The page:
It should also be noted there is, with some of the players, expected performance relative to their position and age/experience. I listed Zubac in the shooting/passing category, because he showed viable skill in both those as a C (range out to 18-20 feet, good reads as a high/low passer and in short roll chances out of the P&R). I listed Ingram in the passing/defense category because he’s a natural ball mover/good passer and was a fine defender relative to his age as a 19 year old rookie.
I should add, too, that several of the team’s young players can make their way into other categories through growth and improvement expected for their pedigree and draft position. Randle, for example, can leap into the shooting category by continuing to shoot and hit threes at/slightly above the rate he did in the last 20 games of the year (31.4% on nearly 2 attempts/game). Nance can become a guy who could jump into the shooting/passing/defense category by also adding the three pointer to his tool kit (and by being more aggressive in taking open shots). If Clarkson can hit threes at a league average rate (totally possible) and start to make better reads in the P&R (I am hopeful, but not exceedingly optimistic), he can join the shooting/passing club.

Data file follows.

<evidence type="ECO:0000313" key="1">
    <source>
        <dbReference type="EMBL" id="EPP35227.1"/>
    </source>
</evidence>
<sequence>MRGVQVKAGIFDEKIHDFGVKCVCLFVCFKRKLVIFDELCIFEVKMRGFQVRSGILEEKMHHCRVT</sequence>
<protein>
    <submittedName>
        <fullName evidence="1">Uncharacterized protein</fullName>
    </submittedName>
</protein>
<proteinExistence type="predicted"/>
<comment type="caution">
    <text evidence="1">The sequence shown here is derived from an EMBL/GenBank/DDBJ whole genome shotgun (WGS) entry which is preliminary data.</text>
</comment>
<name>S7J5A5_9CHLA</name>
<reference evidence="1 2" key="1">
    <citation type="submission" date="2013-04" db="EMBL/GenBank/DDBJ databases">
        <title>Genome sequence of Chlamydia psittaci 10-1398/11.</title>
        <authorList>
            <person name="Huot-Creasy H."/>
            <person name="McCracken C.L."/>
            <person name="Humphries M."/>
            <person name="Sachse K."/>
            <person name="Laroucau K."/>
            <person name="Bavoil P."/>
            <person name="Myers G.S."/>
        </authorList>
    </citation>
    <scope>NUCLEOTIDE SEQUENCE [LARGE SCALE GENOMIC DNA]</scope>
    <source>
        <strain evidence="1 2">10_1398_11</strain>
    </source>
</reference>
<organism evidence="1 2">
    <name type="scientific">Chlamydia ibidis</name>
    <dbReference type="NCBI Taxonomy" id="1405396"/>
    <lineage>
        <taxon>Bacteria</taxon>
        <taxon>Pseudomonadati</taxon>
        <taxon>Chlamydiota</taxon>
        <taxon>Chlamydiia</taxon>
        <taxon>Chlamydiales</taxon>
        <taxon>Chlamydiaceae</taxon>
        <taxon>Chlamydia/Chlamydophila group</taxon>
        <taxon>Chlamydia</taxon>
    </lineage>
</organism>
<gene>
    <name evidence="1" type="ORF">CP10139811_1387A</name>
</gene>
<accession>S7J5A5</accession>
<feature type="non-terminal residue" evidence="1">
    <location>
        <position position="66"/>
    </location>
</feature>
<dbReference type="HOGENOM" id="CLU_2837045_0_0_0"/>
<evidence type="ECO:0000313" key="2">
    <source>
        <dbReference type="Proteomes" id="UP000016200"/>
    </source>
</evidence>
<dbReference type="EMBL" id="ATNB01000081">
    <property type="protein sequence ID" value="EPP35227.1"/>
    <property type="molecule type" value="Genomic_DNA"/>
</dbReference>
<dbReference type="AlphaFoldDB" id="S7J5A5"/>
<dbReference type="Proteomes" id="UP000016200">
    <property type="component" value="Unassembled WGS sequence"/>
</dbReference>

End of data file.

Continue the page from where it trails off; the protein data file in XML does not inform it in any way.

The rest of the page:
There are other examples, but you get the point. The Lakers still have a lot of young players who are also key parts of the rotation. They are learning on the fly and the hope is that they improve their weaknesses and bolster their strengths to the point that they can do more on the floor with greater consistency, making the Lakers more formidable for longer stretches in the process. Additionally, ideas like basketball IQ, work ethic, athleticism — ones not captured by the diagram posted — influence the trajectory at which players can improve. By multiple accounts, the Lakers’ young players are hungry to improve and willing to put the work in, which can improve their long-term growth potential.
In saying all that, though, you can also see why the Lakers aren’t a very good team, and why I used these three specific skills as desirable to add this off-season. They simply don’t have enough of these skills on the roster in general and, more specifically, lack players who do two or more of them at an NBA level — even relative to their position played or age/experience level. If looking to construct a winning team, this is a problem. Again, look at the Warriors. Nearly every lineup they deploy has guys who do two or more of these things at a high to very high level. How many Lakers lineups can you say the same thing about?
So, when looking forward to the draft or free agency, it’s important to look at the current roster, where the current skill sets lie, and then seek out players who not only do different things, but multiple things well. If it’s a young player (i.e. the draft) how do they project in any of these areas? If it’s an established veteran (free agency or trade), can they fall into several categories? More specifically, can they shoot/defend or pass/defend? These are current areas where the Lakers really lacking talent.